The guidelines are expected to spur a response from anti-circumcision groups.

"There are certainly groups that are troubled by circumcision of an individual who is not in a position to provide their own consent," Blank said.

The public can comment on the draft guidelines through Jan. 16, according to the CDC.

Source: www.nlm.nih.gov

Topics: health, nurses, healthcare, doctors, newborns, CDC, hospitals, HIV, medical, surgery, circumcision, STD

Newborns may benefit from fast genetic test

Posted by Alycia Sullivan

Fri, Oct 26, 2012 @ 03:07 PM

newbornGenome sequencing is rapidly changing modern medicine, and a new study shows its potential impact on seriously ill newborn babies.

New research published in the journal Science Translational Medicine this week makes the case for a two-day whole-genome sequencing for newborns in a neonatal intensive care unit (NICU).

After 50 hours, the test delivers to doctors a wealth of information about what could be causing newborns’ life-threatening illnesses. This would allow them to more efficiently and quickly tailor therapies to the babies, when possible, and identify problematic genetic variants that multiple family members may share.

“We think this is going to transform the world of neonatology, by allowing neonatologists to practice medicine that’s influenced by genomes,” said Stephen Kingsmore, the study's senior author and director for the Center for Pediatric Genomic Medicine at Children’s Mercy Hospitals and Clinics in Kansas City, Missouri, at a press conference Tuesday.

There are more than 3,500 diseases caused by a mutation in a single gene, Kingsmore said, and only about 500 have treatments. About one in 20 babies born in the United States annually gets admitted to a neonatal intensive care unit, he said. Genetic-driven illnesses are a leading cause of these admissions at Kingsmore’s hospital.

One example of how a genetic test would help newborns is a condition called severe Pompe disease, Kingsmore said. Children with this disorder die if they are not treated by age 1. They will live longer, at least four years, if they receive an enzyme replacement therapy.

The study shows how two software programs, called SAGA and RUNE, work together to help physicians pinpoint the genes that could be causing problems in the children. A company called Illumina developed a rapid genome sequencing device that incorporates the programs.

Researchers reported diagnoses as a result of this genetic test in the study for six children. Two of these tests were done retrospectively, after the children had died.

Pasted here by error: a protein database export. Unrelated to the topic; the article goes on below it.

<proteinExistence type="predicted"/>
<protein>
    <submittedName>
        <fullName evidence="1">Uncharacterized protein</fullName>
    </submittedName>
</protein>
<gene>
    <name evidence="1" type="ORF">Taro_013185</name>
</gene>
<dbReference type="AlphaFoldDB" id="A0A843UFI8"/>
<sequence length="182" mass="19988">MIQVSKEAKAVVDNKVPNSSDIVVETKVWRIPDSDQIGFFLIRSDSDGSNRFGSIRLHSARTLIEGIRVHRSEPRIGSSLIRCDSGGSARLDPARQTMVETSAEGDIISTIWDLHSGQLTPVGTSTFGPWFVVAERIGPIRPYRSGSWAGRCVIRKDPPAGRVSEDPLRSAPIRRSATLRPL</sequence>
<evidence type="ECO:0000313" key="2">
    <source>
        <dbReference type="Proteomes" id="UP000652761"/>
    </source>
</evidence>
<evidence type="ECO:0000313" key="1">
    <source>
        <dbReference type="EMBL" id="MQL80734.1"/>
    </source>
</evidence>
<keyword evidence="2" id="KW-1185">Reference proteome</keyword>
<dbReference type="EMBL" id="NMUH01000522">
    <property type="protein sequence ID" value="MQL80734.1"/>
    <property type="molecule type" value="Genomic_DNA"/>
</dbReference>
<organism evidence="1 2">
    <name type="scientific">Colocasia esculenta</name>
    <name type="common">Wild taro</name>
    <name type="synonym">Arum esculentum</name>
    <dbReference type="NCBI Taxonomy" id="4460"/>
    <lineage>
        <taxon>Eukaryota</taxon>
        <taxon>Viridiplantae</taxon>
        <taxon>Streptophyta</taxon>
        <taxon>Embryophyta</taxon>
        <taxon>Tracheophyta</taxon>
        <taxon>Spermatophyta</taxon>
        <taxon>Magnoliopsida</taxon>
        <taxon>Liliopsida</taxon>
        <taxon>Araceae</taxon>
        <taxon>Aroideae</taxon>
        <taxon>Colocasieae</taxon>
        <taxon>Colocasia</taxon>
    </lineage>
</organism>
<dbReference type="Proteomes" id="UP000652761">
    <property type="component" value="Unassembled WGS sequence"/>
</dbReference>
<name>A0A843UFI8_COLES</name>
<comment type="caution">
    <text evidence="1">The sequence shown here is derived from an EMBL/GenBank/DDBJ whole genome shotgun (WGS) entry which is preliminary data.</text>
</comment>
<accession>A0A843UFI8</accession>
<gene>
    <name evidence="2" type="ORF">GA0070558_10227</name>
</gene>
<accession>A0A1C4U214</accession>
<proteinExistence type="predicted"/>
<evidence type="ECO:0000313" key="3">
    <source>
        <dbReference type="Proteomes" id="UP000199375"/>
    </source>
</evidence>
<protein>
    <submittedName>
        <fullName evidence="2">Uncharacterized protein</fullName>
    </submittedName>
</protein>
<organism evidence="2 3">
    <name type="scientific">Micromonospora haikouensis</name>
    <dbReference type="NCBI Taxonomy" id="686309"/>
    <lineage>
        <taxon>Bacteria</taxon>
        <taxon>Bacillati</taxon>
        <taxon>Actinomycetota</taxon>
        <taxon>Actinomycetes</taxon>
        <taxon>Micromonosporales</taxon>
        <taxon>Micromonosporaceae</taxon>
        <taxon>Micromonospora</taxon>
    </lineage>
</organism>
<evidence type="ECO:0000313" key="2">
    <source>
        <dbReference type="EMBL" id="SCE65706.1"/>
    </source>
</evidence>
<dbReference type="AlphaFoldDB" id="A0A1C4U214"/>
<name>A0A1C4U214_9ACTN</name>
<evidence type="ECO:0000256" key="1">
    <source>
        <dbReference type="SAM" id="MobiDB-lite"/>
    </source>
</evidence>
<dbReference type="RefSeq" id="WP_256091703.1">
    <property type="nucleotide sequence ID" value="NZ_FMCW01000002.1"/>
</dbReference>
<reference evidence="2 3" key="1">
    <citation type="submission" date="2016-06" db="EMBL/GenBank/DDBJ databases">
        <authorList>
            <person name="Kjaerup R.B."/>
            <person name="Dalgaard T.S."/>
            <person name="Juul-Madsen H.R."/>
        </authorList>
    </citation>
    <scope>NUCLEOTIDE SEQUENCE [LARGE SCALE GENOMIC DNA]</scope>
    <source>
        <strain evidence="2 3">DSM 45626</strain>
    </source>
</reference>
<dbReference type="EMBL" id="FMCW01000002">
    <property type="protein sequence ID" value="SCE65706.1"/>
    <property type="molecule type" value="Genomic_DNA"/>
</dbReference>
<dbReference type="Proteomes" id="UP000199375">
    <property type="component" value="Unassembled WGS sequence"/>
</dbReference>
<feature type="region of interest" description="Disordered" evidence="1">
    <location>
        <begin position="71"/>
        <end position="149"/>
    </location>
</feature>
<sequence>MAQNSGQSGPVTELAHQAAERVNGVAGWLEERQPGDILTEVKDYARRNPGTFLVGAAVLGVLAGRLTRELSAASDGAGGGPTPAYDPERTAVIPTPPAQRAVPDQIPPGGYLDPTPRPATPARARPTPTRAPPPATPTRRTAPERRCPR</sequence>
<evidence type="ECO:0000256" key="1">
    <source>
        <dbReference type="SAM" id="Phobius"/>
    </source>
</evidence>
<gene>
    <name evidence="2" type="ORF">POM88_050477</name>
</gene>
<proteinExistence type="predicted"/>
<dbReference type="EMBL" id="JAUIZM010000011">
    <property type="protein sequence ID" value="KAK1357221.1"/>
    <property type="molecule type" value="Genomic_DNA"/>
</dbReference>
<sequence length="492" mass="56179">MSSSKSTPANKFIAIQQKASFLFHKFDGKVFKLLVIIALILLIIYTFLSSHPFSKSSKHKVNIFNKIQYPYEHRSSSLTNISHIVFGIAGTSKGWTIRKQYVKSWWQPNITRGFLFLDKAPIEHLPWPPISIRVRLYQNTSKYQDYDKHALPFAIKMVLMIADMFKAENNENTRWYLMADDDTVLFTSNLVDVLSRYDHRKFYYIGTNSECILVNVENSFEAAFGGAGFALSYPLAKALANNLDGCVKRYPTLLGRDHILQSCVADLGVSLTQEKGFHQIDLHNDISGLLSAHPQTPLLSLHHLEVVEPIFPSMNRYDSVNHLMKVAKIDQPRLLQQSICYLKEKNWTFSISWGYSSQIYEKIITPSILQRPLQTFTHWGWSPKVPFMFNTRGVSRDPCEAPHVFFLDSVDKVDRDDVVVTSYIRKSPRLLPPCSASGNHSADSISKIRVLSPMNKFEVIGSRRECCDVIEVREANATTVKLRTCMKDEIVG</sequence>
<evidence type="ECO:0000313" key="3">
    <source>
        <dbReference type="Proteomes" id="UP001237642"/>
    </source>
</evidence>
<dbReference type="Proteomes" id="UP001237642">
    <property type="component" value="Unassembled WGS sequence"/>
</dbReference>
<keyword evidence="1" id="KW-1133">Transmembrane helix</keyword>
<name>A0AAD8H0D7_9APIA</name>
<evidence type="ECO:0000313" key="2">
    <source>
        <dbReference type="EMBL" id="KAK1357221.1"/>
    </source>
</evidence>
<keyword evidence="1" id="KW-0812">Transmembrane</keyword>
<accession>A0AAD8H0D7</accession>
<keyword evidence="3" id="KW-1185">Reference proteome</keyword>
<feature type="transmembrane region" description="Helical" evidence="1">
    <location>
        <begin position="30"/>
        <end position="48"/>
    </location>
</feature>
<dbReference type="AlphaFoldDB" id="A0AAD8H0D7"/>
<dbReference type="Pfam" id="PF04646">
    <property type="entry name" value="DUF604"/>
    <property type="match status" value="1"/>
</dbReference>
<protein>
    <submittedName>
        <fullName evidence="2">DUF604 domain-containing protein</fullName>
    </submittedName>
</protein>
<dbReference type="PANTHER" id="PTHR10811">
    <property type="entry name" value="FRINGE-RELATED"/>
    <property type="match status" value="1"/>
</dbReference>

The test extends beyond the ill baby; genome sequencing can also identify genetic traits in multiple family members, the researchers said. Carol Saunders, the study's lead author, explained at the news conference how one baby and his 6-year-old brother both have a congenital heart defect and heterotaxy, meaning some internal organs are located on the wrong side of the body.

While some children will still die from incurable genetic disorders after being tested for them, the knowledge about diagnosis and likely outcomes for future children is beneficial for parents, experts say.

“Knowing the marker or defect may provide some information regarding the prognosis so the family knows what to expect,” Saunders said. "Importantly, it also allows them to have accurate genetic counseling regarding their risk to have another affected baby, and to make informed decisions about their reproductive future.”

Families value the diagnoses derived from this genetic test because it gives an answer, and alleviates guilt that something happened during pregnancy, Kingsmore said in an e-mail.

“It gives time for maternal bonding and saying goodbyes and last rites that can be planned,” Kingsmore said. “This is all complex but very real.”

The test costs roughly $13,500, but costs of whole-genome sequencing are quickly falling – experts believe a $1,000 genome sequence is not far off, Kingsmore said.

Children’s Mercy Hospital plans to offer this testing before the end of the year. Next year, Kingsmore and colleagues plans to offer testing at other hospitals for NICU patients.

Kingsmore estimates that about 5,000 babies a year could benefit from this technology.

“Ultimately, it will be used for every child with an illness that may be due to a genetic disease,” he said.

It made sense to start with the NICU because of the costs involved, he said.

Topics: genetics, newborns, benefits